My day with a MicroLoan Officer


Am on my way to one of the clients centre meetings to discuss health insurance. The streets of Lahore are very busy and all the cars are hooting; everybody is in a hurry and some cars have occupied the footpath and there is no space even for pedestrians to walk as the shop corridors are also lined up with food stalls and donkey carts displaying their wares.

As we approach the branch; it’s nothing close to what I had in mind; the dusty wall displays the signboard and we make our way through a narrow lane to get to the office. The offices and staff are very simple and also simple dressing is encouraged due to the nature of the clients they work with.I am introduced to Imran, a loan officer who will take us to his centre meeting; not far from the office. Each of the loan officers will normally attend 3 meetings in a day which translates to reaching 75 clients every day per loan officer. A typical branch will have serviced 375 clients for the day.

We arrive at the client’s house; a one roomed house; most of the clients live in one or two roomed house with an average family size of seven due to the kinship system. The furniture has been moved to the side and the women are seated on the mat on the floor and we join them. A typical centre comprises 25 women who are further broken down into groups of five which are led by group leaders and the lager group by a centre manager.

The loan officer will start by recording attendance and if quorum is achieved will have a discussion on a general topic and then will manually record their payments and wind up.
The clients are excited as there is a foreigner who has come to visit them and after a long fight which started because we have turned down a glass of juice which did not go down well with them and we ask about how the loans have empowered them.

This particular centre is from the second largest muslim sect and women are not allowed to work. One woman even emphasized that their men have sworn that the families would rather die of hunger than have their women working and fending for the family. So all the women here have accessed the loans and given the money to their husbands for business. Most of them would want to run a business but they would be viewed as almost next to prostitutes if they will go out of their homes and interact with men.

Back in my room in the evening and am wondering how do you help such women with such drive and zeal to move forward but are held back by their culture? The women are happy that even though they still have cultural restrictions and are still fighting for women’s rights; they have a social identity; they belong to a certain group. They are happy that they can now afford to by nice clothes and attend weddings and other social gatherings. They can finally become normal members of society; and it finally dawns on me that the social exclusion aspect plays major role in the definition of poverty.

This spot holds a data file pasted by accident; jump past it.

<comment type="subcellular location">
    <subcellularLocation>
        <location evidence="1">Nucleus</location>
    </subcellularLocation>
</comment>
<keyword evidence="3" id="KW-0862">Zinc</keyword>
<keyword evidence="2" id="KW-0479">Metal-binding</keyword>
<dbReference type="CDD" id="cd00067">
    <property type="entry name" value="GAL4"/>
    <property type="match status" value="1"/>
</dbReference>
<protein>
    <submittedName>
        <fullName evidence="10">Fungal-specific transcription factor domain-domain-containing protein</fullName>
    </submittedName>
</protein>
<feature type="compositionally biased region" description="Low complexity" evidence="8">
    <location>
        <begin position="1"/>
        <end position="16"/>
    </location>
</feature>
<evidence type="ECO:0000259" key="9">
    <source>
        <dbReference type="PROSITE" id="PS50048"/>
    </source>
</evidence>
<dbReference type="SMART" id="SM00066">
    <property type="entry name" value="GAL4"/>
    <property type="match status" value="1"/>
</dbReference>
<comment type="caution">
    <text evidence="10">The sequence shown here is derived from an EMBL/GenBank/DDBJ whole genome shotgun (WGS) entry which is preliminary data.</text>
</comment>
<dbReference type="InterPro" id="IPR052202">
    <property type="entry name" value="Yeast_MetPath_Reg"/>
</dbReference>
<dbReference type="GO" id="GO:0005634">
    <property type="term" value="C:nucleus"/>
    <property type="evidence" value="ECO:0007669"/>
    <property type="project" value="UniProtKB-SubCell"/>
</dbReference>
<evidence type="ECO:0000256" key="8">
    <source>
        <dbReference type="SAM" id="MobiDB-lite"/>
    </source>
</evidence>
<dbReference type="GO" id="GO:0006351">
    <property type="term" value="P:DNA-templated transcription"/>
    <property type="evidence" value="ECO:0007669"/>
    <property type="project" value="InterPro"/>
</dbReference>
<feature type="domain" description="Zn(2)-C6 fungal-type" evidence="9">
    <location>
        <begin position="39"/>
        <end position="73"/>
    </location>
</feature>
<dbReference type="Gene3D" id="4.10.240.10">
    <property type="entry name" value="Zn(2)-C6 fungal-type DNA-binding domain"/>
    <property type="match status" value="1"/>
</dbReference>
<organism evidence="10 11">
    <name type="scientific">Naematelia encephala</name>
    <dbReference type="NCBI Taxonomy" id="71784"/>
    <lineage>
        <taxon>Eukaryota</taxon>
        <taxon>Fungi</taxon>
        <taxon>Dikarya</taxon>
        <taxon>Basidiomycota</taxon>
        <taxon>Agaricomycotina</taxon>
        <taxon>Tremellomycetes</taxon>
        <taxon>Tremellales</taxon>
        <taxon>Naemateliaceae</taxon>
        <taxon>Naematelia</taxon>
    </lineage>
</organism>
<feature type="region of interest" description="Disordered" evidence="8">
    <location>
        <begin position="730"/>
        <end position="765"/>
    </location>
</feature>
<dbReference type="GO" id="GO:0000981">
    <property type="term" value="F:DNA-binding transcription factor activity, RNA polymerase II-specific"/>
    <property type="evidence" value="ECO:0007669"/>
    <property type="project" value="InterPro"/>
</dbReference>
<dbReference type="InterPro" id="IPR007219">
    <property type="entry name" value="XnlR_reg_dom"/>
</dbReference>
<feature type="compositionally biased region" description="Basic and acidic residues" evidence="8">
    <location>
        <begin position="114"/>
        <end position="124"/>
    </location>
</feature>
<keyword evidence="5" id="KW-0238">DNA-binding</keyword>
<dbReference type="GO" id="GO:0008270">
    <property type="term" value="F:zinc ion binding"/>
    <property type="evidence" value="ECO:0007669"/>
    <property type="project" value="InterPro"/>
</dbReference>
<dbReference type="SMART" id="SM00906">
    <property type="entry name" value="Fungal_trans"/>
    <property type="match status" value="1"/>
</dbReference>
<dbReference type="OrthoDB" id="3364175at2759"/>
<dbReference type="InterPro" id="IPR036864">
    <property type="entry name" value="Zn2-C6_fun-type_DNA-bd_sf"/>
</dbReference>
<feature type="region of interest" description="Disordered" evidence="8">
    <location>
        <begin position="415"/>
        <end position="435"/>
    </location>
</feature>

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2 Responses to “My day with a MicroLoan Officer”

  1. just a thought Says:

    In such a case I always wonder, what is work ? So maybe if you help this woman formulate what consists work in their society and what needs to be done, outside these boundaries, so they can have some non-money-profit-but-social-profit business network. Some exchange of services, with a point system instead of money, maybe such that they don’t have to deal with strangers (which may be one of the problem points).
    To go to a wedding you do not just need clothes, you need your hair done and there are very few societies, even extremely poor ones, where women do not want to have some kind of cosmetics. So one such informal business could be a hair and cosmetic salon, somebody who likes to cook can make meals for people, there can be some after school activities which gets older kids to help younger ones, help for caring for elders, mending stuff etc. Everyone has special talents. They cannot make initial investments in stock or tools, but they can render services and exchange them for other services. I take it they have something like this already (as every society has), so it maybe seem just a relabeling, but it is more. Power is not only money, but oftentimes knowing people and having the means (points in this case) to convince them to do something for you.
    So if you have many points from doing peoples hair, you get enough meals cooked for your child’s wedding without having to use a lot of money. So actually you have, in a very indirect way, made money for your family.
    Just a thought.
    And not even an original one. These kind of barter networks pop out all over Europe and the US, because oftentimes house wives with little children and older people try to find something to do, without having to have a regular job. They just formalize a very old system to include more people.

  2. Shama Hyder Says:

    I have to say that the only way I see to eliminate this problem is to educate the men. In an extremely conservative Muslim society men still make the rules. If you educate the boys, they will grow up and let their wives have some say. It is the next generation that we have to focus on.

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